Economics at your fingertips  

Could Religiosity and Religion Influence the Tax Morale of Individuals? An Empirical Analysis Based on Variable Selection Methods

Adriana AnaMaria Davidescu (), Eduard Mihai Manta, Adina Teodora Stoica-Ungureanu and Magdalena Anton (Musat)
Additional contact information
Adriana AnaMaria Davidescu: Department of Statistics and Econometrics, The Bucharest University of Economic Studies, 010552 Bucharest, Romania
Eduard Mihai Manta: Doctoral School of Cybernetics and Statistics, Bucharest University of Economic Studies, 010374 Bucharest, Romania
Adina Teodora Stoica-Ungureanu: Doctoral School of Cybernetics and Statistics, Bucharest University of Economic Studies, 010374 Bucharest, Romania
Magdalena Anton (Musat): Doctoral School of Cybernetics and Statistics, Bucharest University of Economic Studies, 010374 Bucharest, Romania

Mathematics, 2022, vol. 10, issue 23, 1-32

Abstract: When people who adhere to tax morality act in a situation where there is no sense of risk, no acceptance of the government, or no environment conducive to tax compliance, it is easier to see how they are motivated to do so. Tax morality is also known as the ethics of compliance. It is the independent cause that motivates a positive tax behaviour. Employees’ religious beliefs may impact their ideas and actions in organizational life, just as individuals’ attitudes, values, emotions, abilities, and behaviours influence their thoughts and actions at work. Religion can positively influence a worker’s loyalty, morale, and communication. In this context, the research seeks to determine whether religiosity and religion may have an effect on tax morale, examining whether an individual’s religiosity reduces tax evasion and increases the degree of tax morale. Using machine learning variable selection techniques appropriate for categorical variables, we have used the dataset of the Joint EVS/WVS 2017-2020 (European Value Survey/World Value Survey), allowing for comparisons of tax morality in more than 79 nations globally (chi-squared and mutual information). The empirical findings showed that the most important aspects of religiosity, such as religious denomination, belief in God, and the significance of God, along with the degree of trust placed in other religions and churches, have a considerable positive impact on the level of tax morale. Another significant conclusion relates to how much people feel the government is responsible, how much they care about their nation, and how satisfied they are with the political system—findings that have been shown to boost employee morale. The following are a person’s primary traits that indicate their financial morale: an adult above the age of 25, a full-time worker or retired person, married, and living alone. Therefore, employees that are morally upright, trustworthy, diligent, and committed to the workplace values of justice and decency raise morale generally and improve an organisation’s success. A business may enhance its reputation and help to secure its long-term success by establishing behavioural policies.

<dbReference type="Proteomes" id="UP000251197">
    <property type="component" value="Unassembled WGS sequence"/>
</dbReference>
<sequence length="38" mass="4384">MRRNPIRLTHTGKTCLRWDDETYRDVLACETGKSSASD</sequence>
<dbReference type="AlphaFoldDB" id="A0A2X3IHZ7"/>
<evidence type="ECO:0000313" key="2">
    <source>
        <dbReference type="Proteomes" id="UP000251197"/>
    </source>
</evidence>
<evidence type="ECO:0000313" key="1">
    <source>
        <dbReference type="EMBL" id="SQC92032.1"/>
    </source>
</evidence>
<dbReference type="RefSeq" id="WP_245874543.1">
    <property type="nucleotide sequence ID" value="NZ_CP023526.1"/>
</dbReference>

Keywords: tax morale; religion; tax compliance; religiosity; Joint EVS/WVS 2017-2020; variable selection method; work environment (search for similar items in EconPapers)
JEL-codes: C (search for similar items in EconPapers)
Date: 2022
References: View references in EconPapers View complete reference list from CitEc
Citations: Track citations by RSS feed

Downloads: (external link) (application/pdf) (text/html)

Related works:
This item may be available elsewhere in EconPapers: Search for items with the same title.

Export reference: BibTeX RIS (EndNote, ProCite, RefMan) HTML/Text

Persistent link:

Access Statistics for this article

Mathematics is currently edited by Ms. Patty Hu

More articles in Mathematics from MDPI
Bibliographic data for series maintained by MDPI Indexing Manager ().

Page updated 2023-05-18
Handle: RePEc:gam:jmathe:v:10:y:2022:i:23:p:4497-:d:987126